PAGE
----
SOAS University of London

Department of Economics

Quantitative methods for Economists

Module Code:
Unit value:
Year of study:
Year 1 or Year 2
Taught in:
Full Year

This course is offered to students who have at least a B in A-Level maths (or equivalent) attained. The course offers a survey of basic economic statistical techniques and applied mathematical analysis useful for intermediate and advanced economic theory. The course is an essential prerequisite for Econometrics.

This is a core course for the BSc Economics and compulsory for BSc Development Economics and BA Economics and … (two subject degree with Economics to appear first in title). Introduction to Quantitative Methods for Economists is a prerequisite for this course if taken in year two. Students with A level mathematics or equivalent may be permitted to take this course in Year 1, subject to the year tutor’s approval. It is a pre-requisite for Econometrics.


(153400120) Introduction to Quantitative Methods for Economists 

Objectives and learning outcomes of the module

On successful completion of the course, students should be able to:

  • use matrices for simple manipulations
  • solve system of equations using matrix algebra
  • use Jacobien determinants to test for functional dependence
  • demonstrate understanding of, derivatives, rules of differentiation, partial derivatives, total differential, higher order derivatives, their uses and applications
  • find unconstrained and constrained optima and use these techiques to solve problems in economics
  • understand indefinite and definite integrals and apply them to economic problems
  • use index numbers to describe changes in prices and quantity
  • use Lorentz curve and Gini coefficient to describe inequality
  • explain basic concepts in probability theory including, but not restricted to, experiment, population or sample space, sample point, event, mutually exclusive, equally likely and collectively exhaustive events, random variable, discrete and continuous random variable, probability, probability distribution or probability density function (PDF), statistical independence.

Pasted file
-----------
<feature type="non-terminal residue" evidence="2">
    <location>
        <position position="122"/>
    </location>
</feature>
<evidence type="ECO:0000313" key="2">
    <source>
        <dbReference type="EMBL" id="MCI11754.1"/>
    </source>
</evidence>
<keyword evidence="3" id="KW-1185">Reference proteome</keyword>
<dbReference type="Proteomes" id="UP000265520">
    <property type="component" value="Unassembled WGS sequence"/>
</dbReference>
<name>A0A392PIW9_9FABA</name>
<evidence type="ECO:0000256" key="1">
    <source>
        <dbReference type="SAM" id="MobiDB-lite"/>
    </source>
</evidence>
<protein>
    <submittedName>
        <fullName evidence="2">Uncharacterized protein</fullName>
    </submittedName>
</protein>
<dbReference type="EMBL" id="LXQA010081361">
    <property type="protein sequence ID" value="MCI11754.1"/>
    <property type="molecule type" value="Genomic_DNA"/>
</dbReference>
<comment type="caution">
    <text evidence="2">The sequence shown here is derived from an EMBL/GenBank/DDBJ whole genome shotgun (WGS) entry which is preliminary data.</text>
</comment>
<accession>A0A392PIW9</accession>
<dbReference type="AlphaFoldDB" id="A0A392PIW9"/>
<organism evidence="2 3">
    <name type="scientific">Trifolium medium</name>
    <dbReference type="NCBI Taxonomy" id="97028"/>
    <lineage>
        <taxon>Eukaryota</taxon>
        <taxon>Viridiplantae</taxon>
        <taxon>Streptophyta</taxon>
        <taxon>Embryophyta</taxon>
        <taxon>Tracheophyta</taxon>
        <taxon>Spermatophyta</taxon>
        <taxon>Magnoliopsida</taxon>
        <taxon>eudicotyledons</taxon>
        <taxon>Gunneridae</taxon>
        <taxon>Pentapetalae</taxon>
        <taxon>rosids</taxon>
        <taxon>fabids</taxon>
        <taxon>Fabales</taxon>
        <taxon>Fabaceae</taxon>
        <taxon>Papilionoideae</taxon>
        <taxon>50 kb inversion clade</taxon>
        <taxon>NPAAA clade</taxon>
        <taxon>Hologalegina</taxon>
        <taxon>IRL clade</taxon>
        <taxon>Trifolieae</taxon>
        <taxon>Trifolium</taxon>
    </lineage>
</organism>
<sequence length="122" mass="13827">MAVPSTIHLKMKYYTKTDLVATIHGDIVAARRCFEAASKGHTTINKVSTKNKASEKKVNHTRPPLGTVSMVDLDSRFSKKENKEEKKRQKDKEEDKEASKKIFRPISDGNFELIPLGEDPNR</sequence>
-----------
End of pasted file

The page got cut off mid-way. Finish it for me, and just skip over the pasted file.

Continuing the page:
• use characteristics or moments of PDF including, but not restricted to expected value, variance and standard deviation, skewness and kurtosis, covariance, coefficient of correlation, conditional and unconditional expectation
  • use population parameters and sample estimators including, but not restricted to sample mean, sample variance, sample standard deviation, sample covariance, sample correlation, sample skewness and sample kurtosis
  • demonstrate understanding of and ability to use normal distribution, chi-square, t and F distributions
  • explain the sampling distribution of an estimator (e.g. the sample mean)
  • demonstrate understanding of measures of goodness to fit including their uses and limitations
  • explain the assumptions of the classical linear regression model
  • use hypothesis test on regression coefficients

Method of assessment

Assessment weighting: Exam 80%, weekly mini-tests 20%

Suggested reading

Background Reading


  • Abadir, K. M. and J. R. Magnus (2005) Matrix Algebra, Cambridge.
  • Chiang, A.C. and K. Wainwright (2005) Fundamental Methods of Mathematical Economics, Forth Edition. McGraw-Hill.
  • Jacques, I. (2009) Mathematics for Economics and Business, 5th Edition, Prentice Hall.
  • Wisniewski, M. (2013) Mathematics for Economics, 3rd Edition, Palgrave Macmillan.


  • Barrow, M. (2009) Statistics for Economics Accounting and Business Studies, 5th Edition, Prentice-Hall.
  • Diez, D., C. Barr and M. Cetinkaya-Rundel (2015) Openintro Statistics, 3rd Edition, Openintro.
  • Grinstead, C. and J. L. Snell (1997) Introduction to Probability, American Mathematical Society.  
  • Illowsky, B., et al. (2013) Introductory Statistics, Openstax College.
  • Larsen, R. J. and Marx, M. L. (2011) An Introduction to Mathematical Statistics and Its Applications, Pearson Education



Important notice regarding changes to programmes and modules